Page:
The Best time to visit New South Wales
Sydney & New South Wales by Season
New South Wales enjoys a subtropical climate, bringing hot summers and cool winters, with plenty of year-round sunshine across the state and enough rain to keep the land green and fertile. In general, the coast is the warmest place to be, while the inland mountains can experience snow and frost in the depths of winter, so be prepared for all eventualities. To help you plan when to go on your New South Wales holiday, we’ve split the year into its four seasons, which are the reverse of those in the UK.
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September - November
As the days heat up, New South Wales comes alive with greenery and life. Days are warm and sunny, but not too hot, so now’s the time to explore the Blue Mountains, chill out on the beaches and tour the Hunter Valley. Sydney is gorgeous in the springtime too – the flowers are blooming, the birds are singing and the city is enveloped in a canopy of purple jacaranda trees.
Whale watching: look out for migrating humpback whales, which pass along the coast of New South Wales between June and November. See them in Port Stephens, Byron Bay and even Sydney.
Festival of the Winds: in mid-September, join the throngs on Bondi Beach for Australia’s largest kite-flying festival, including some very imaginative and colourful designs.
December - February
Summer is the perfect season to discover New South Wales’ great outdoors, and with temperatures hovering at around 26°C in Sydney and pushing 30°C in Byron Bay, it’s a great time to hit the beaches of Bondi and Port Stephens too. For something a little different, fly to Lord Howe Island, 372 miles east of the mainland, and join in with the many festivals and parties held state-wide at this time.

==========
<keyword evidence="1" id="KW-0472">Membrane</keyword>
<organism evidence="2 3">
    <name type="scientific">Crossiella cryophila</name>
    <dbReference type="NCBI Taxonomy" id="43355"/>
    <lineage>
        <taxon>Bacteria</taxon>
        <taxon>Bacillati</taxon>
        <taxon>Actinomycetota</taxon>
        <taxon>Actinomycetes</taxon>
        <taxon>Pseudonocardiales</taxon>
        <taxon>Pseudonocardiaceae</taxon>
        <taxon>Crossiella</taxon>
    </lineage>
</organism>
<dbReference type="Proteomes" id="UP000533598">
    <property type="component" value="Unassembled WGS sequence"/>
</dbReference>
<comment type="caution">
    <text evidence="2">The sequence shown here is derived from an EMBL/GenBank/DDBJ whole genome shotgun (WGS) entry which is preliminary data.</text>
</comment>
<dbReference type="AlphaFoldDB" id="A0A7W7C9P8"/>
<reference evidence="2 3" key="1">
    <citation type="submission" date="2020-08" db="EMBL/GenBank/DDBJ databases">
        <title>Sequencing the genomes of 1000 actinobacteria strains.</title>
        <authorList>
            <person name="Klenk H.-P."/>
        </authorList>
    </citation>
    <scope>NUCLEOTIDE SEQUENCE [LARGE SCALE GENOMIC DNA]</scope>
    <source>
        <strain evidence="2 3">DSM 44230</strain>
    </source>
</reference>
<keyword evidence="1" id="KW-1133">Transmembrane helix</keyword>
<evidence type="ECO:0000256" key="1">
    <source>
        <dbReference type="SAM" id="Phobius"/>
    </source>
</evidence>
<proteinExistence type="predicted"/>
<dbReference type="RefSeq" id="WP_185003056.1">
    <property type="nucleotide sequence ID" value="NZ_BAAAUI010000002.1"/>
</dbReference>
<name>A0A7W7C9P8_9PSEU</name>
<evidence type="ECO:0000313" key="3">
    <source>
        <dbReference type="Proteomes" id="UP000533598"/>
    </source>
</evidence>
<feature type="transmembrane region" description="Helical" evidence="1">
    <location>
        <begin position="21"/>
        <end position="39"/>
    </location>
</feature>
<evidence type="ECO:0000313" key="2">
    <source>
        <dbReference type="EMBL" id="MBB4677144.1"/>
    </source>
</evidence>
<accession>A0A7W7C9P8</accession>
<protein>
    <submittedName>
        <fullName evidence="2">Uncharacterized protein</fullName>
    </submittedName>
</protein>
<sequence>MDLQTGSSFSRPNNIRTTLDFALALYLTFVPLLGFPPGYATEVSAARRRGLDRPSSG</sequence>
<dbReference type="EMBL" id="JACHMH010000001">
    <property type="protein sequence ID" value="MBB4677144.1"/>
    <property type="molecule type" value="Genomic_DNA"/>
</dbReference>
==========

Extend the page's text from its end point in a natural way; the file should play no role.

Sydney to Hobart Yacht Race: on Boxing Day, watch the yachts and sailing boats leave Sydney Harbour on their annual race to Hobart, 630 miles away.
New Year’s Eve: get down to Sydney Harbour for the annual midnight fireworks extravaganza, and make it a New Year to remember.
March - May
New South Wales experiences mild autumns, with pleasant temperatures and low humidity. These are the ideal conditions for hiking in the Snowy Mountains or photographing the spectacular leaf displays in the Blue Mountains. Rainfall is a little more common at this time, so bring your brolly, but with the sun making an appearance on an average of 340 days every year, sunshine is practically guaranteed.
Mardi Gras: join Sydney’s annual LGBT pride parade, a celebration of diversity filled with life, colour and dance, and marvel at the impressive costumes of the performers.
Bluesfest Byron Bay: over the long Easter weekend, head to Byron Bay for this blues music festival, featuring energetic performances, concerts and the occasional (rescued) koala.
June - August
New South Wales winters are mild, and although it can get chilly, with temperatures dropping to as low as 7°C in Sydney, it’s still possible to explore the Blue Mountains without getting too cold. If you’re planning on exploring outside, bring a jacket just in case, or warm up with a wine tasting session in the Hunter Valley. Winter also marks the height of the whale watching season, and there’s nowhere better to spot a humpback or two than Port Stephens.
Yulefest: In mid-July, pretend it’s Christmas in the Blue Mountains with Christmas trees, log fires, Father Christmas and mulled wine. There might even be snow.
Skiing: believe it or not, you can ski in Australia in winter, so grab your skis and get down to New South Wales’ Snowy Mountains, between June and September for some fun in the snow.